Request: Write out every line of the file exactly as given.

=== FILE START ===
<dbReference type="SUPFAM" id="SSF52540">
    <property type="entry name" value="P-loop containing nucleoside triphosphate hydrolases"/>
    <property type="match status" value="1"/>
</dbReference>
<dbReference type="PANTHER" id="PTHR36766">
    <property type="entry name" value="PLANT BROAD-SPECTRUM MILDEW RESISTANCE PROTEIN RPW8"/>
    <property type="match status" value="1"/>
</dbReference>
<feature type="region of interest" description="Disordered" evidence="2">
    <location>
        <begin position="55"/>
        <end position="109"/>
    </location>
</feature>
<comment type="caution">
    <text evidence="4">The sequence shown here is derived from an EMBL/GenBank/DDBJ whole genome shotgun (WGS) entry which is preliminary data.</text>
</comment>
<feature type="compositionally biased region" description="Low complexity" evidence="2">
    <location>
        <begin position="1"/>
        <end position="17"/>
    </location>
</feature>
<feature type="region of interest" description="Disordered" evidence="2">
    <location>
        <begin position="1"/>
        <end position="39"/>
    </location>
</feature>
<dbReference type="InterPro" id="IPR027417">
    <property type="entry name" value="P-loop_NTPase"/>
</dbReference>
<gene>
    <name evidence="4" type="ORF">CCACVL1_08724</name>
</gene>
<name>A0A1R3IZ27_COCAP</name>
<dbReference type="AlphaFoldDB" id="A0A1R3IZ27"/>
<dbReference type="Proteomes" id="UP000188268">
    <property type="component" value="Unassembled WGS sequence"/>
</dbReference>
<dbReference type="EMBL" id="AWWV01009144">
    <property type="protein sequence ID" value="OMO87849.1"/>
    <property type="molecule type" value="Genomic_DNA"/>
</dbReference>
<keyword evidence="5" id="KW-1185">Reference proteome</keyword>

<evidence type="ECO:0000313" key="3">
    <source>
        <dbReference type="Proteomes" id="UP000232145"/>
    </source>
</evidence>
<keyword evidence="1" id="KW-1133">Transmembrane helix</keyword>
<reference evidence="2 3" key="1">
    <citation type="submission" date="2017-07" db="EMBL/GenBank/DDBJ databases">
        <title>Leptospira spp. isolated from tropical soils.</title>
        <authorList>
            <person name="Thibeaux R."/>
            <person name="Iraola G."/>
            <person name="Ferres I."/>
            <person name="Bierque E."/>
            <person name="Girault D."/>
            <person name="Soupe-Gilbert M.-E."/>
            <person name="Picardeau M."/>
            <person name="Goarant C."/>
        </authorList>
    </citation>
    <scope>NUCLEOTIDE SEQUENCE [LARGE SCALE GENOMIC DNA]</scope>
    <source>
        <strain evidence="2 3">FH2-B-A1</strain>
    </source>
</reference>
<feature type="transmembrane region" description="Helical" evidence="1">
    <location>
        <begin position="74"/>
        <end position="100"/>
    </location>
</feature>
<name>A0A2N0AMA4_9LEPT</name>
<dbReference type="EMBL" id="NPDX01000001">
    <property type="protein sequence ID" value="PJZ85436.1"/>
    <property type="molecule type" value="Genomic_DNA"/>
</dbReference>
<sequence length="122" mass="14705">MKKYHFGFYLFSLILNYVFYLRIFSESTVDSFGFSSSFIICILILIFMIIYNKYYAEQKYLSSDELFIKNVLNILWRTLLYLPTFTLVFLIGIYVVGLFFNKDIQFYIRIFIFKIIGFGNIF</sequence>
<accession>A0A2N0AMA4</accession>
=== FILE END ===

<dbReference type="SUPFAM" id="SSF52540">
    <property type="entry name" value="P-loop containing nucleoside triphosphate hydrolases"/>
    <property type="match status" value="1"/>
</dbReference>
<dbReference type="PANTHER" id="PTHR36766">
    <property type="entry name" value="PLANT BROAD-SPECTRUM MILDEW RESISTANCE PROTEIN RPW8"/>
    <property type="match status" value="1"/>
</dbReference>
<feature type="region of interest" description="Disordered" evidence="2">
    <location>
        <begin position="55"/>
        <end position="109"/>
    </location>
</feature>
<comment type="caution">
    <text evidence="4">The sequence shown here is derived from an EMBL/GenBank/DDBJ whole genome shotgun (WGS) entry which is preliminary data.</text>
</comment>
<feature type="compositionally biased region" description="Low complexity" evidence="2">
    <location>
        <begin position="1"/>
        <end position="17"/>
    </location>
</feature>
<feature type="region of interest" description="Disordered" evidence="2">
    <location>
        <begin position="1"/>
        <end position="39"/>
    </location>
</feature>
<dbReference type="InterPro" id="IPR027417">
    <property type="entry name" value="P-loop_NTPase"/>
</dbReference>
<gene>
    <name evidence="4" type="ORF">CCACVL1_08724</name>
</gene>
<name>A0A1R3IZ27_COCAP</name>
<dbReference type="AlphaFoldDB" id="A0A1R3IZ27"/>
<dbReference type="Proteomes" id="UP000188268">
    <property type="component" value="Unassembled WGS sequence"/>
</dbReference>
<dbReference type="EMBL" id="AWWV01009144">
    <property type="protein sequence ID" value="OMO87849.1"/>
    <property type="molecule type" value="Genomic_DNA"/>
</dbReference>
<keyword evidence="5" id="KW-1185">Reference proteome</keyword>

<evidence type="ECO:0000313" key="3">
    <source>
        <dbReference type="Proteomes" id="UP000232145"/>
    </source>
</evidence>
<keyword evidence="1" id="KW-1133">Transmembrane helix</keyword>
<reference evidence="2 3" key="1">
    <citation type="submission" date="2017-07" db="EMBL/GenBank/DDBJ databases">
        <title>Leptospira spp. isolated from tropical soils.</title>
        <authorList>
            <person name="Thibeaux R."/>
            <person name="Iraola G."/>
            <person name="Ferres I."/>
            <person name="Bierque E."/>
            <person name="Girault D."/>
            <person name="Soupe-Gilbert M.-E."/>
            <person name="Picardeau M."/>
            <person name="Goarant C."/>
        </authorList>
    </citation>
    <scope>NUCLEOTIDE SEQUENCE [LARGE SCALE GENOMIC DNA]</scope>
    <source>
        <strain evidence="2 3">FH2-B-A1</strain>
    </source>
</reference>
<feature type="transmembrane region" description="Helical" evidence="1">
    <location>
        <begin position="74"/>
        <end position="100"/>
    </location>
</feature>
<name>A0A2N0AMA4_9LEPT</name>
<dbReference type="EMBL" id="NPDX01000001">
    <property type="protein sequence ID" value="PJZ85436.1"/>
    <property type="molecule type" value="Genomic_DNA"/>
</dbReference>
<sequence length="122" mass="14705">MKKYHFGFYLFSLILNYVFYLRIFSESTVDSFGFSSSFIICILILIFMIIYNKYYAEQKYLSSDELFIKNVLNILWRTLLYLPTFTLVFLIGIYVVGLFFNKDIQFYIRIFIFKIIGFGNIF</sequence>
<accession>A0A2N0AMA4</accession>